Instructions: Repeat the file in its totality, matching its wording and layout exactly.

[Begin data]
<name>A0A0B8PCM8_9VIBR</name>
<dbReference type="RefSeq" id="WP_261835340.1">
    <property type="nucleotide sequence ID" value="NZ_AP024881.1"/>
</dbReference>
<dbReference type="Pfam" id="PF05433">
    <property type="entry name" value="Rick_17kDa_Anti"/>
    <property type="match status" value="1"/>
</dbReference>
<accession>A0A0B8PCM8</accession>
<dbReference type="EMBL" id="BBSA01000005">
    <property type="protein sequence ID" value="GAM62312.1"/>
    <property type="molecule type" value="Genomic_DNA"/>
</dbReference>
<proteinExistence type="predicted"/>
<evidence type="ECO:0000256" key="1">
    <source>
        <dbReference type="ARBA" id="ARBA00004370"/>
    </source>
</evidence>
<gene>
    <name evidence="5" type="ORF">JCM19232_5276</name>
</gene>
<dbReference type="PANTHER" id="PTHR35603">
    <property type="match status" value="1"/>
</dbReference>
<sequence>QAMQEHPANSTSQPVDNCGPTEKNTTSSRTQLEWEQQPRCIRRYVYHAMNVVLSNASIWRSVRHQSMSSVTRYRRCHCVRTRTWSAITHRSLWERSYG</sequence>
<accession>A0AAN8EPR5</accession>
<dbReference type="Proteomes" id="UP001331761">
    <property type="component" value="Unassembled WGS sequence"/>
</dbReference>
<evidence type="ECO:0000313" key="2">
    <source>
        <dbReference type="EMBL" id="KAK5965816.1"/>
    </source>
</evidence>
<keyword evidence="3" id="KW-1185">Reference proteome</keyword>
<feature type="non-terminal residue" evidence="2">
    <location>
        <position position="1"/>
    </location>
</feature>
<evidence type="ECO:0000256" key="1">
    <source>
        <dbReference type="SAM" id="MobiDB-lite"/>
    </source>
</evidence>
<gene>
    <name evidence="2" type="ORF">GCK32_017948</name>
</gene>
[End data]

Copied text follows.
<name>A0A0B8PCM8_9VIBR</name>
<dbReference type="RefSeq" id="WP_261835340.1">
    <property type="nucleotide sequence ID" value="NZ_AP024881.1"/>
</dbReference>
<dbReference type="Pfam" id="PF05433">
    <property type="entry name" value="Rick_17kDa_Anti"/>
    <property type="match status" value="1"/>
</dbReference>
<accession>A0A0B8PCM8</accession>
<dbReference type="EMBL" id="BBSA01000005">
    <property type="protein sequence ID" value="GAM62312.1"/>
    <property type="molecule type" value="Genomic_DNA"/>
</dbReference>
<proteinExistence type="predicted"/>
<evidence type="ECO:0000256" key="1">
    <source>
        <dbReference type="ARBA" id="ARBA00004370"/>
    </source>
</evidence>
<gene>
    <name evidence="5" type="ORF">JCM19232_5276</name>
</gene>
<dbReference type="PANTHER" id="PTHR35603">
    <property type="match status" value="1"/>
</dbReference>
<sequence>QAMQEHPANSTSQPVDNCGPTEKNTTSSRTQLEWEQQPRCIRRYVYHAMNVVLSNASIWRSVRHQSMSSVTRYRRCHCVRTRTWSAITHRSLWERSYG</sequence>
<accession>A0AAN8EPR5</accession>
<dbReference type="Proteomes" id="UP001331761">
    <property type="component" value="Unassembled WGS sequence"/>
</dbReference>
<evidence type="ECO:0000313" key="2">
    <source>
        <dbReference type="EMBL" id="KAK5965816.1"/>
    </source>
</evidence>
<keyword evidence="3" id="KW-1185">Reference proteome</keyword>
<feature type="non-terminal residue" evidence="2">
    <location>
        <position position="1"/>
    </location>
</feature>
<evidence type="ECO:0000256" key="1">
    <source>
        <dbReference type="SAM" id="MobiDB-lite"/>
    </source>
</evidence>
<gene>
    <name evidence="2" type="ORF">GCK32_017948</name>
</gene>